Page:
The freezing of a memory: Tribute to Edith Weyde
A book of recent publication pays tribute to the German scientist, discoverer of the processes that allowed the automation of the processes of copy and instant photography
Edith Weyde was a German chemist at the Agfa company in Leverkusen who, together with the Belgian engineer André Rott, created the process of transferring images by diffusion or Diffusion Transfer Reversal (DTR), with the aim of automating the photographic process, was one of the bigger advances in silver copying techniques (silver salts). It is the basic process that allowed the instant photography of companies like Polaroid, Kodak or Fuji and even the origin of the direct electrophotographic reproduction system.
Within this book there is a chapter entitled “Tribute to Edith Weyde” that the director of the International Museum of Electrography (MIDE) has recovered and updated from his Doctoral Thesis: Alcalá, José Ramón (1989) The electrophotographic digital procedure: an alternative to traditional mechanics’ procedures of generation, reproduction and stamping of images for artistic purposes. Valencia. Polytechnic University of Valencia. Pp.418-434.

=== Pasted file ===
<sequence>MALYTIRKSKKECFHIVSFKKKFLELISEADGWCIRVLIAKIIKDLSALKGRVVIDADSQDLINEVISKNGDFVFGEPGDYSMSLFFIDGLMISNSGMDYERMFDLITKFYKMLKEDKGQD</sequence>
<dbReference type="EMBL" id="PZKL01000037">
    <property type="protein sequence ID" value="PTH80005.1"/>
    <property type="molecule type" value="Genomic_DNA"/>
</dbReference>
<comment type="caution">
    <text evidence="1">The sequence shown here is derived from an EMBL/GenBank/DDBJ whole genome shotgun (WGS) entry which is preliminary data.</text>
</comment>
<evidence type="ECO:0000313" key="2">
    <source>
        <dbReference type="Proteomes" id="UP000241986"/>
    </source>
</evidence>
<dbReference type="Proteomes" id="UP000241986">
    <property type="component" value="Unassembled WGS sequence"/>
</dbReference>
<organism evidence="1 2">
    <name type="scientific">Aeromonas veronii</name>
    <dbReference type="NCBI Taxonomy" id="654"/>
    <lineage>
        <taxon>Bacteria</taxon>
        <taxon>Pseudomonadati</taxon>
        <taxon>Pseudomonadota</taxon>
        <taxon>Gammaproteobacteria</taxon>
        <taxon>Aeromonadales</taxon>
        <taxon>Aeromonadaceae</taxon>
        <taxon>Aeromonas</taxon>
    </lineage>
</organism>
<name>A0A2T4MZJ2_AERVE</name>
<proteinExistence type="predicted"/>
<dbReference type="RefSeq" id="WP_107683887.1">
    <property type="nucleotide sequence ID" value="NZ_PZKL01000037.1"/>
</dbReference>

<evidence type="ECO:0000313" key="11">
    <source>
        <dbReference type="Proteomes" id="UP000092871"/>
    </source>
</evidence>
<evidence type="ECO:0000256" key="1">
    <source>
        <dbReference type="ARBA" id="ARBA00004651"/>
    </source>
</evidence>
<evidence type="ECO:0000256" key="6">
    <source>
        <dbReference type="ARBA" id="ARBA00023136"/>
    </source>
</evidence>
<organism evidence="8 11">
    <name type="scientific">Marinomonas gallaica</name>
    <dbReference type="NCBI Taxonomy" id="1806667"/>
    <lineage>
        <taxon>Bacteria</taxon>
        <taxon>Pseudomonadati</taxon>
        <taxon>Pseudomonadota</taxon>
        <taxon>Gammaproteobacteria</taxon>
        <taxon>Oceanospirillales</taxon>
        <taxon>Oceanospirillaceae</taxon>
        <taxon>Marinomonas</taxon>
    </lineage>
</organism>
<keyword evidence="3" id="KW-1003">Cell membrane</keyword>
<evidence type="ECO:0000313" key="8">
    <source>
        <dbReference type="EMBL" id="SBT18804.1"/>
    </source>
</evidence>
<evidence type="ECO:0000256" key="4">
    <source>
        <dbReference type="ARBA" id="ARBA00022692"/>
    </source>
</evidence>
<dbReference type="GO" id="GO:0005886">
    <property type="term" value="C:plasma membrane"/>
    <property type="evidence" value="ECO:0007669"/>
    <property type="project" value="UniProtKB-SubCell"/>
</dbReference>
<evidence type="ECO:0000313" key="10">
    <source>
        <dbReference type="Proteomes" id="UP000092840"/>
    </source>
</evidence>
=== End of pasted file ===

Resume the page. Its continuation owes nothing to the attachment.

In this publication, a tribute to Edith Weyde, the students of the subject Cultural Interfaces and New Media of the 2015-16 edition of the Master of Research in Artistic and Visual Practices of the School of Fine Arts of Cuenca have also participated with their works, included in the publication.
Indeed, Alcala had the opportunity to interview Dr. Weyde in Kürten (Germany) in 1988, shortly before his death and deepen the knowledge about these processes, whose experiments were carried out between 1937 and 1938. The visit, with the Researcher and director of Müseum für Fotokopie in Mülheim / Ruhr (Germany), Klaus Urbons, was videotaped and is currently available on YouTube: